Anthony's Film Review
As an eye-popping suspense thriller, Gravity pulls you in without letting you go...
Gravity is perhaps the only science-fiction film besides 2001: A Space Odyssey that truly recreates or realistic simulates the experience of being in space. Many films taking place in space are impressive visually, yet we know deep down that the special effects are not real. With Gravity, the special effects are so impressive that it might be easy to forget that they are only special effects. I am even going as far to say that anyone who wants to know what it's like to be in a zero-gravity environment outside the Earth's atmosphere should watch this movie. Yes, I'm saying it even if Gravity is a disaster movie.
Consider what happens when the movie begins. Three astronauts, including Ryan Stone (played by Sandra Bullock), Matt Kowalski (played by George Clooney), and an astronaut named Shariff (a brief character voiced by Phaldut Sharma), are doing work in and around their space shuttle floating above Earth. The sight of these astronauts maneuvering around while tethered and using tools carefully is impressive because it looks incredibly real. In just a few minutes, we in the audience are pulled into the same zero-gravity environment. By then, we experience the fear that the characters feel when they are given warning about destruction of satellites that results in space debris coming their way. And when that debris comes and hits the shuttle, we cannot turn away from the images of the astronauts getting separated and on the brink of death.
Let me describe further why this scene is unforgettable. The camera shot is continuous from the first glimpse of planet Earth to the image of Ryan Stone spinning and floating away towards outer space. I am NOT kidding. Roughly the first ten minutes of the movie is presented without any camera cutaways, as if there is a cameraman who is up in space with these characters and is letting the camera run continuously while moving from one part of the environment to the next and taking in everything that is happening. Even the sudden transition from routine space work to an emergency situation is shown without jumps in camera shots. This camera technique is so effective in making this film as gripping as it is.
You can expect to see this throughout much of the rest of the film. The more time you see something continuously on screen, the more you feel like you are part of the action (especially if you watch it in 3D on a giant screen). Also, you never know what might happen next, because the things that are off-screen might not appear until the characters get close to them. For example, Stone and Kowalski may be floating in space and trying to make their way to the International Space Station, and even as they get close, there is still the possibility of painful collisions with parts of the station that we may not expect until it's just about to happen. As you can see, it is not easy to be an astronaut.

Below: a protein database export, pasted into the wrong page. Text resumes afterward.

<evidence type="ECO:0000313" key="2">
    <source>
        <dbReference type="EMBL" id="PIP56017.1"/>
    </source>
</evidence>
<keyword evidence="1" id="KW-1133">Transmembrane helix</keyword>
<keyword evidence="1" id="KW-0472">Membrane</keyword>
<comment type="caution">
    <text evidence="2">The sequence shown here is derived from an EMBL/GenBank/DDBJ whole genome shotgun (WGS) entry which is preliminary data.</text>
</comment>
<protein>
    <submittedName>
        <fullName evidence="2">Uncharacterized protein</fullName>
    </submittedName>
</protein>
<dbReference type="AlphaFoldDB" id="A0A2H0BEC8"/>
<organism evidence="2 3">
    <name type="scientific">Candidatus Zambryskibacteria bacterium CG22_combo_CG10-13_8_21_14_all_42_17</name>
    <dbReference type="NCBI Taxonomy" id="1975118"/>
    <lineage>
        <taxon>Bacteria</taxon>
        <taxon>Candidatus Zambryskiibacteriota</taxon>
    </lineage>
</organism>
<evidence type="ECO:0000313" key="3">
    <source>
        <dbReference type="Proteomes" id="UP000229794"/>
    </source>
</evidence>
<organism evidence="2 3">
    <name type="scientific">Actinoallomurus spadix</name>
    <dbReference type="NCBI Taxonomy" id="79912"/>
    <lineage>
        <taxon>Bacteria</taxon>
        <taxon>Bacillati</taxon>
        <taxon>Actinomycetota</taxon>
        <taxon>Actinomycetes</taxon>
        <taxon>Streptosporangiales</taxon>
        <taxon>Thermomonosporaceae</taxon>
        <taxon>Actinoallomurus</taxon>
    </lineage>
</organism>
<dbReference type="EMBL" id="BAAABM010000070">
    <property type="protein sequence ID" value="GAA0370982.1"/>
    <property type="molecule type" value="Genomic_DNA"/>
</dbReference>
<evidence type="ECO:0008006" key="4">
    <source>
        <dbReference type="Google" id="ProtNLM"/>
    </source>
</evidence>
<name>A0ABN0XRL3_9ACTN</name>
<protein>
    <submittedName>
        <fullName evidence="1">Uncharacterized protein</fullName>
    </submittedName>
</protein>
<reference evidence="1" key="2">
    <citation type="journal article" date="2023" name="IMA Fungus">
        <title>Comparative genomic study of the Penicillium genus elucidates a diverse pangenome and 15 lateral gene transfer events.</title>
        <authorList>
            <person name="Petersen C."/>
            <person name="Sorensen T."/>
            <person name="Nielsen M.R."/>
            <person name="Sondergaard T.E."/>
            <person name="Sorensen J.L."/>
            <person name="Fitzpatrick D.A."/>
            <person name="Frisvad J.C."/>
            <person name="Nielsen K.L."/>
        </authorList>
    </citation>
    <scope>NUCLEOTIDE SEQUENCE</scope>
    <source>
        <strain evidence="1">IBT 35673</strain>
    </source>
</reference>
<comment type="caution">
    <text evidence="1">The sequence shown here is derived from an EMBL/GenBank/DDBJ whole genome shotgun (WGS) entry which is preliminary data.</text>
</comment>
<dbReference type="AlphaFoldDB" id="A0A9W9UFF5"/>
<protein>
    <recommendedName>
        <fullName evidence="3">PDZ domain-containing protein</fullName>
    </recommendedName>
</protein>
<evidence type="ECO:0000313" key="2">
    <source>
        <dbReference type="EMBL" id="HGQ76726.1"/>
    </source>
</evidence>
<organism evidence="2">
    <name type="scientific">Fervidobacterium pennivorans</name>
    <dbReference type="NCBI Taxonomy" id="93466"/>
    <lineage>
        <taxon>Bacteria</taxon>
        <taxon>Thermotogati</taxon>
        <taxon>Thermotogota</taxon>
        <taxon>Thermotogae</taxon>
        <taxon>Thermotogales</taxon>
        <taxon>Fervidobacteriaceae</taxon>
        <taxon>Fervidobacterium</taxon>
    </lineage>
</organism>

So far, I really did not talk about the plot and characters, and there's a reason for that: they're minimal. There is nothing more to the story other than the effort to safely make it home, and we learn almost nothing about the personal lives of Stone and Kowalski. While I always love movies that have well-developed plotlines and characters, I am totally fine with having none of that in this movie, especially when survival is the only thing that is on our minds. Besides, the special effects and visual presentation make up for it. I will say, though, that Sandra Bullock and George Clooney play their roles well, because it's interesting to see the former be disoriented by the disaster and the latter keep cool even in the face of it.
Gravity is a great example of a movie that is 90 minutes long but makes full use of its running time. It shows that, even with almost no plot and a very small cast list (the Internet Movie Database lists only two on-screen actors and six other actors providing only voices), a great film can excel by developing one element well. Director Alfonso Cuarón can definitely be proud of Gravity, and I certainly can say that this movie is one of his best. It's a film that provides great breathtaking cinematography, not to mention a greater appreciation for what it's like to be up there in space.
For more information about Gravity, visit the Internet Movie Database.